Coming back to myself was the hardest part. The gaslighting, constant blame, and heartache during the darkest days of our relationship couldn't even come close to the pain I felt once it was all over and I looked in the mirror to realize I didn't recognize myself at all . . .
I was in an emotionally and verbally abusive relationship for nearly a year with the first man I ever loved. From the moment we met, he showered me with so much attention — oozing honey and sweetness into every interaction. Any red flags that popped up in the beginning were ignored, because how could a guy who was so devoted to me have any ill intentions?
My ex never had the power to break me. Fighting for myself has given me the ability to love others more deeply than I thought was possible.
I met him while I was visiting my mother for the holidays when I was 19, and our relationship skipped all natural progression and charged full speed into a serious commitment within the first month of us knowing each other. I saw his obsession and jealousy as adoration and his prying as wanting to know the real me. When he spoke badly about my parents and my friends, he had me fooled thinking that he had my best interest at heart and simply saw some evil in them I had failed to notice. He was cunning, charismatic, and really good at covering his own ass whenever he thought I was starting to catch on to his tricks.
My family and friends saw the abuse long before I was able to. I used to be angry with myself for ignoring the signs of toxicity, but now I realize he was displaying narcissistic traits and knew exactly how to play games only he could win. It wasn't until my anxiety ravaged me, ate up my appetite, and twisted my stomach into impossible knots that kept me up for all hours of the day and night that I began to see what he was doing to me for what it was — abuse.
After months of excruciating breakups and short-lived reunions, I felt entirely defeated by the time I ended it for good. I was the weakest I had ever been, both physically and mentally. I spent weeks being unable to do anything but cry because I believed all of the lies he fed to me about how awful I was. When I realized how far gone I was from myself, I knew that no matter how much I was suffering, I had to start fighting to be me again.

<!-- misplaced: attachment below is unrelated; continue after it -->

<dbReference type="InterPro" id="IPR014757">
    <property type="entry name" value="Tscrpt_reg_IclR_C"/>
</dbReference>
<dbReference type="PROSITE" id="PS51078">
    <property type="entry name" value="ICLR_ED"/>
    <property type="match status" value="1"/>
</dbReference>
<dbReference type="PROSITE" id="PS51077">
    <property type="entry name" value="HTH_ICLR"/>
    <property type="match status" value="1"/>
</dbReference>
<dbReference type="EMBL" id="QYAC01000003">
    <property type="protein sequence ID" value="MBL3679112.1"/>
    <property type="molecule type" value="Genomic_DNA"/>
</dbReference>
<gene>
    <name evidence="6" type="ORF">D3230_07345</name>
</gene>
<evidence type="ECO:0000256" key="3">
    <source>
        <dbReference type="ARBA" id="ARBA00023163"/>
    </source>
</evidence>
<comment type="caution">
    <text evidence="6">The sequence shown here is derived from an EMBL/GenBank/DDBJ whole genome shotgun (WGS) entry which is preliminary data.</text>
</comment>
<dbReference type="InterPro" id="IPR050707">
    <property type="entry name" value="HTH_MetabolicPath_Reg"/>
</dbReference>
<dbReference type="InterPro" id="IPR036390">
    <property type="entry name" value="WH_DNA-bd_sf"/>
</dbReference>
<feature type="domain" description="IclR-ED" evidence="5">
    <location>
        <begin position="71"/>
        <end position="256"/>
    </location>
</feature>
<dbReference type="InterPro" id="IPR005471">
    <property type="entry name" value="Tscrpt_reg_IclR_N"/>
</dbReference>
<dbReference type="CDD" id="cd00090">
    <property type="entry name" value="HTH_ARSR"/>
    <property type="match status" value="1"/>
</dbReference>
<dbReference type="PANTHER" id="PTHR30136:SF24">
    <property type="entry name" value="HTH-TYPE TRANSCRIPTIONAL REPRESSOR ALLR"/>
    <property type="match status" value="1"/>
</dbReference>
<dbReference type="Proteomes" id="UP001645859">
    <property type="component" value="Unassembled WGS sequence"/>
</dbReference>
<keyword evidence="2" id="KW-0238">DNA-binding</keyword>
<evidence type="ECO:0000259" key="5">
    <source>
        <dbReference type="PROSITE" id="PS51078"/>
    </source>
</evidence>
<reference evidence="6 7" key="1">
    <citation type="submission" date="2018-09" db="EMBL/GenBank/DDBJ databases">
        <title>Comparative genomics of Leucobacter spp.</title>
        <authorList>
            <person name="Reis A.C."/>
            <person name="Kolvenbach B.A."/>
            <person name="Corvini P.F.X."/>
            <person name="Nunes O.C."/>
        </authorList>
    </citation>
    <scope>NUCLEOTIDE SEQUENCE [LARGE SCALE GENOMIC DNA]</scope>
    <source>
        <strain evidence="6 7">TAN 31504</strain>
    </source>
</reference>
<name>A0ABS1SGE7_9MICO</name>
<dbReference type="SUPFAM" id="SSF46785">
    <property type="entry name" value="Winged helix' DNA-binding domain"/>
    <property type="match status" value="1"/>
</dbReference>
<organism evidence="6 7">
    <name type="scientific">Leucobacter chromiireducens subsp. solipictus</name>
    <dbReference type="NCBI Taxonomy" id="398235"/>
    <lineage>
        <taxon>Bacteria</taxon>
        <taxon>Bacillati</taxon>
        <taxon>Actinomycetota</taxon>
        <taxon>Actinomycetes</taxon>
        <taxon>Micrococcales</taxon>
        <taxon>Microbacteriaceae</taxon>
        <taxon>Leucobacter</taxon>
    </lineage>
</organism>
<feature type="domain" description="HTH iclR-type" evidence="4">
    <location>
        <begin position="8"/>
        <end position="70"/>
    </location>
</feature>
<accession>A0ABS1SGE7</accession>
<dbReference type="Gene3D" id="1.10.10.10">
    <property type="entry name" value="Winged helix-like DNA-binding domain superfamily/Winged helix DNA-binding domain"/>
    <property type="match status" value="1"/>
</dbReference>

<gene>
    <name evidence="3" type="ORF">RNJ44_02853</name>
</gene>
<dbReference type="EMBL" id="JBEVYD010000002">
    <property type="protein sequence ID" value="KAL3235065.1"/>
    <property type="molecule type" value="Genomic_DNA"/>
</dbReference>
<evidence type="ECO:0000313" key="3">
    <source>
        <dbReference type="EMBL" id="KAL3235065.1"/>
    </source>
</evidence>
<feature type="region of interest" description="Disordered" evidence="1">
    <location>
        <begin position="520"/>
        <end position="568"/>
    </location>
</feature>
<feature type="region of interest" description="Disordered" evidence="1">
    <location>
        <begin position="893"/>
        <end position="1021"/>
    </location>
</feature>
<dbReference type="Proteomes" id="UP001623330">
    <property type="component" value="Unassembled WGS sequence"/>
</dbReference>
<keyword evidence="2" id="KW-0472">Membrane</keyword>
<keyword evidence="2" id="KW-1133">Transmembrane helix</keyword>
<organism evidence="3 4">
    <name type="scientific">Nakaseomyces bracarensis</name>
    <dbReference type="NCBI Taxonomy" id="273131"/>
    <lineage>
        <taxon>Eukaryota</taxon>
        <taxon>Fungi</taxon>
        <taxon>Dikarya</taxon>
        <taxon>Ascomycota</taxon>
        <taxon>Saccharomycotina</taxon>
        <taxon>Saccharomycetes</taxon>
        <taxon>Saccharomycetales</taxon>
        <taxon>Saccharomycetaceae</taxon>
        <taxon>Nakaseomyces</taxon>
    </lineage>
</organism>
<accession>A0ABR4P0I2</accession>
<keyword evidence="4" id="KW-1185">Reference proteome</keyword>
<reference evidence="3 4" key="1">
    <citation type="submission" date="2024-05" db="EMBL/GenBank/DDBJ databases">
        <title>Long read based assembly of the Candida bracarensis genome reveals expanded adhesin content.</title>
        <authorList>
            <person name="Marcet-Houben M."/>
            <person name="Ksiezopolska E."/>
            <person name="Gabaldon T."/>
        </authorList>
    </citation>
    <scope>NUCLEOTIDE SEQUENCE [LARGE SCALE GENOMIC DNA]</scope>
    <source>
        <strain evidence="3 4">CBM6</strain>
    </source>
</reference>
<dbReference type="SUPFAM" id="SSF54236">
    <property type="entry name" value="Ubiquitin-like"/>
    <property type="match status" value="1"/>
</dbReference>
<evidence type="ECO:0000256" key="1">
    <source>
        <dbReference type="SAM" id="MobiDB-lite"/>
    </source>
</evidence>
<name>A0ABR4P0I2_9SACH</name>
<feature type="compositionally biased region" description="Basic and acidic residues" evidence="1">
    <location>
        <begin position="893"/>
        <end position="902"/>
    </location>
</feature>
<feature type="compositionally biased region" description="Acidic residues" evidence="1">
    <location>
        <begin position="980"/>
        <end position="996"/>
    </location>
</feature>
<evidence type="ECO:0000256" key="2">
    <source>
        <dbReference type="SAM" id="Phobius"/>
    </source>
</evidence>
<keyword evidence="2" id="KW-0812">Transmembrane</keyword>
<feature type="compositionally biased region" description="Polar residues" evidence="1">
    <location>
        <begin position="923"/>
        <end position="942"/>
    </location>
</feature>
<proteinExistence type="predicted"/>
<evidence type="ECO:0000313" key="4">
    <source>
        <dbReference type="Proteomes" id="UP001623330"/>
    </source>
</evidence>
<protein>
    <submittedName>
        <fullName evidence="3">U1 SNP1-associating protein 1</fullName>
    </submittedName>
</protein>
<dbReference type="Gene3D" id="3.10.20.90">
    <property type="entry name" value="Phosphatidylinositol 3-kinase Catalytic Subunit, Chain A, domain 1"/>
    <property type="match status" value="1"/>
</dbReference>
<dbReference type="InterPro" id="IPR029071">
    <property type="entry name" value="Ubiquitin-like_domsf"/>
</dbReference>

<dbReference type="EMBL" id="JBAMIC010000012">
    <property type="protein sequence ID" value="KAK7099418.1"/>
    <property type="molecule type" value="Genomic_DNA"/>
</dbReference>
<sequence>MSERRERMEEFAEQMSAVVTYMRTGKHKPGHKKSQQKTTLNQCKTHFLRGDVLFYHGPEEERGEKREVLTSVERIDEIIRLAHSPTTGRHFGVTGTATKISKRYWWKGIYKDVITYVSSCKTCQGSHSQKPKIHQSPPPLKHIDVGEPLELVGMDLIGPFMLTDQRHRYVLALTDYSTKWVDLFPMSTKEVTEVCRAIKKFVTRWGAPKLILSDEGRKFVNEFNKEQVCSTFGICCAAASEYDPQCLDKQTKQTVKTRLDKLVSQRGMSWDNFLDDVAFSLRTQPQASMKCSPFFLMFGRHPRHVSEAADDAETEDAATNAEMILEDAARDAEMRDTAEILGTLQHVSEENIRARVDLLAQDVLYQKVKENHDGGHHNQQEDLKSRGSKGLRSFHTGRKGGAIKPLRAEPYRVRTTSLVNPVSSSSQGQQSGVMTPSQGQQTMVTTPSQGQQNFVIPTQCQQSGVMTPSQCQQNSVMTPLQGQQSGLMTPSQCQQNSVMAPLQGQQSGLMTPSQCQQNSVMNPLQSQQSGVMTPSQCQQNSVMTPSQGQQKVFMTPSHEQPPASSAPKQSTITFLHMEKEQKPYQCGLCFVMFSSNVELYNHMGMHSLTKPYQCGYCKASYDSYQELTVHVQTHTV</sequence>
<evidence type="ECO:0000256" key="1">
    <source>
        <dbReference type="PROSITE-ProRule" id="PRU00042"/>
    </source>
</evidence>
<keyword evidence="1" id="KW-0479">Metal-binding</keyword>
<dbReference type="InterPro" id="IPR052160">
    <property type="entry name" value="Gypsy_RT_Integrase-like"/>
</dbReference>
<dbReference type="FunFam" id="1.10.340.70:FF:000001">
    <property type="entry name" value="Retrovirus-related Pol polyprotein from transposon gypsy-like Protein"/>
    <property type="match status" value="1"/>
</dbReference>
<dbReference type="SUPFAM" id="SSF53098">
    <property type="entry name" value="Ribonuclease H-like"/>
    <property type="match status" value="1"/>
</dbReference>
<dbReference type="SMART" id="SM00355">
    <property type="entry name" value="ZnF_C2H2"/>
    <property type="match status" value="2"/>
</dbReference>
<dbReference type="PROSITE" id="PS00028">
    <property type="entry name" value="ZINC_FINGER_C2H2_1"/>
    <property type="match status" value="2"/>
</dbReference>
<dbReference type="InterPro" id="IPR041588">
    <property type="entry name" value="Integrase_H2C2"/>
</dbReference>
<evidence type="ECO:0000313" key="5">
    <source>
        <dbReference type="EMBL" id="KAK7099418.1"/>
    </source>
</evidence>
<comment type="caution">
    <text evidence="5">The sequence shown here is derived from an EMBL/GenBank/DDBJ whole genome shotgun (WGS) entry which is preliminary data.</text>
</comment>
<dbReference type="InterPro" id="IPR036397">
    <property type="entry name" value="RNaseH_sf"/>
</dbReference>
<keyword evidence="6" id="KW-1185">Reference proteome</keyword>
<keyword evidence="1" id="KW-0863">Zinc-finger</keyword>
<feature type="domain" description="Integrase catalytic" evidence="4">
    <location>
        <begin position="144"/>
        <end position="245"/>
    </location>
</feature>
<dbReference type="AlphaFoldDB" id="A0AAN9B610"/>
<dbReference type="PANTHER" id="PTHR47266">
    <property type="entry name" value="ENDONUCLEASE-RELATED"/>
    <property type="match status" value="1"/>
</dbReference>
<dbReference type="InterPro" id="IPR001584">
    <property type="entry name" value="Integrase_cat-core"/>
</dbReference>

I started small, leaning heavily on friends, meeting with a therapist, and getting out of the house as much as possible. One of my closest friends taught me how to embroider, and that became a soothing tool for me in times of anxiety. I also went to church every Sunday by myself to pray for strength and attended support groups within my church community for depression and anxiety. Yoga helped me find peace within my body and mind, and I credit the calming practice for helping me put the pieces of myself back together again.
Through trial and error, I began to rediscover the things that brought me joy. In the early days of healing, my feelings of self-worth were nonexistent, and I feared I'd never recover. It took me many painful months to work through my emotions, but I eventually began to feel secure again. The love and support of the people around me was invaluable, and through their support, I realized my own resilience and strength.
I've since learned how to sniff out unhealthy behaviors in any relationship, platonic or romantic. I'm also able to speak up when I feel I'm not being treated properly, and I know how to leave a situation that's no longer serving me. Leaving an emotionally abusive relationship was one of the most difficult things I've ever had to do, but I feel incredibly lucky to have gotten out when I did. After doing a full reconstruction internally, I was able to find a true partner who has only ever treated me with respect and love, and I now know that my ex never had the power to break me. Fighting for myself has given me the ability to love others more deeply than I thought was possible and has shown me how to accept love on the same level.